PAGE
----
“That’s not surprising since an aging joint not only contributes to the fraying – and tearing – of the labrum but to development of a variety of other joint disorders, including rotator cuff damage, bursitis, and tendonitis. A skilled orthopedic specialist will understand this and look beyond a suspected SLAP tear for other causes of an older patient’s shoulder pain, stiffness, or instability,” says Dr. Badia.

Even in the age 30-50 population, incidence of SLAP tears is estimated at 30 percent, experts say, with the majority of patients able to tolerate – and live with – the injury.

Of course, joint degeneration due to advanced age is not the sole reason why the shoulder’s labrum may fail. A fall onto an outstretched arm, a direct blow to the shoulder, the lifting – or catching – of a heavy object, and repetitive, rapid overhead movements and throwing activities, such as those required in various occupations and sports, like serving in tennis or pitching in baseball, also can lead to SLAP tears.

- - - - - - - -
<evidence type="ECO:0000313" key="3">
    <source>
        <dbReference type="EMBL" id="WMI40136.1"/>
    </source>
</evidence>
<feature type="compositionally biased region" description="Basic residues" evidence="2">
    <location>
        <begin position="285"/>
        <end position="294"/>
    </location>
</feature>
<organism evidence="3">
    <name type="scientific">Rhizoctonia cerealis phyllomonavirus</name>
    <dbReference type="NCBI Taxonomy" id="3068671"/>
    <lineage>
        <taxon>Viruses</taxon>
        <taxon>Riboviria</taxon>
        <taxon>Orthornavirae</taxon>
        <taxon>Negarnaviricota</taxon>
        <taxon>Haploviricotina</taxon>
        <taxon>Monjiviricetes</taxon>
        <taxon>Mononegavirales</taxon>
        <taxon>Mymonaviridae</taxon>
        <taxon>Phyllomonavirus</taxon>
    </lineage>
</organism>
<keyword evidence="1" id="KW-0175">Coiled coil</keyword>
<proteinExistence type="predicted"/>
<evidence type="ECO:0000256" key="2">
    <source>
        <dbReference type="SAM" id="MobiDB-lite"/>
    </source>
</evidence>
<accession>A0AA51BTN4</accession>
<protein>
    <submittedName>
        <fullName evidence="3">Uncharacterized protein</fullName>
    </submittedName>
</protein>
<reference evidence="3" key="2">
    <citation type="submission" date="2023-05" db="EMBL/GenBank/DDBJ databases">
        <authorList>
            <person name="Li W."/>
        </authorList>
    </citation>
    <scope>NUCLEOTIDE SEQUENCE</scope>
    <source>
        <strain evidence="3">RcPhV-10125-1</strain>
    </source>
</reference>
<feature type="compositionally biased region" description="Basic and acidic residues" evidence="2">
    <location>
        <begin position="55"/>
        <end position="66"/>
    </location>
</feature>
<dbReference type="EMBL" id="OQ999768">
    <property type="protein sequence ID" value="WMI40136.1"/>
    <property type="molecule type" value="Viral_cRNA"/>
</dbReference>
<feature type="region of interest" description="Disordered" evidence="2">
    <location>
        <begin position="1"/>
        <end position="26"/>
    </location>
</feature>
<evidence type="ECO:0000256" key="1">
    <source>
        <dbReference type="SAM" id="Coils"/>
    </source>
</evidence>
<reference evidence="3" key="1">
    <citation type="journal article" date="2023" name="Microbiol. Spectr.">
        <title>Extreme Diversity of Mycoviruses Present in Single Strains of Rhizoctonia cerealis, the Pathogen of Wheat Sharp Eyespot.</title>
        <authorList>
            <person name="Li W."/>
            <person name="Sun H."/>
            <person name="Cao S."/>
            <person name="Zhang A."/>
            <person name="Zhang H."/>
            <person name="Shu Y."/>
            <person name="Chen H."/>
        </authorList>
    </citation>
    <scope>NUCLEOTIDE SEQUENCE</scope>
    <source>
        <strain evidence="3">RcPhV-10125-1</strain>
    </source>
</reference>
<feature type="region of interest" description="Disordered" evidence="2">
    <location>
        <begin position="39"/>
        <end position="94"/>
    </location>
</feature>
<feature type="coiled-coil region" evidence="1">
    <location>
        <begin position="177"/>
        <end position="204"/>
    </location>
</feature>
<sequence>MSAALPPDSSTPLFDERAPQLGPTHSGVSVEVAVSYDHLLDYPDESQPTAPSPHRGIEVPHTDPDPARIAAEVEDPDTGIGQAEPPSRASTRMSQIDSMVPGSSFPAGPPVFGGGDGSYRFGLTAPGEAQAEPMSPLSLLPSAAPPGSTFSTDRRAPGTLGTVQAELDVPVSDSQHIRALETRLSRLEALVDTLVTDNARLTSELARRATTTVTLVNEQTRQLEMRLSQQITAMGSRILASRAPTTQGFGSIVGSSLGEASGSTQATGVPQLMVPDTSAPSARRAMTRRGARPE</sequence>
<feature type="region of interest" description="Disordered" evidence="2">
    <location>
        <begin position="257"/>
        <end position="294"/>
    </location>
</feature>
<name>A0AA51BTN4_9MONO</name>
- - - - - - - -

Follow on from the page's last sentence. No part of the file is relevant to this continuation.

Chronic deep shoulder pain or pain felt in the back of the joint during shoulder movements, shoulder weakness, inhibited range of motion, a clicking or popping in the joint, and a sensation that the joint is catching, or locking are all symptoms of a SLAP tear.

However, Dr. Badia concurs with JAAOS study authors who contend that “no single examination finding is accurate for diagnosis of SLAP tears.” In fact, the latest research, published in a 2020 edition of the International Journal of Orthopaedics Sciences, concludes that even magnetic resonance imaging scans “are not sensitive in diagnosing SLAP tears” and that physicians “need to understand the pitfalls of MRI while evaluating the…shoulder.”

For most patients with a symptomatic SLAP tear, first-line treatment is a nonsurgical one and includes anti-inflammatory medications to reduce pain and swelling in the joint and exercises to strengthen the shoulder and restore joint function. Next steps can be injection to the shoulder of an orthobiologic adjunct to stimulate healing such as PRP (platelet rich plasma) or newer “off the shelf” substances that promote healing.

If conservative therapy fails, the orthopedic specialist may advise a more aggressive approach, especially in younger patients and athletes, to remove damaged tissue and repair the labrum using debridement procedures and arthroscopic surgery. If necessary, the bicep tendon is also reattached – a procedure known as tenodesis — if the tendon was torn away as part of the labral tear, Dr. Badia says.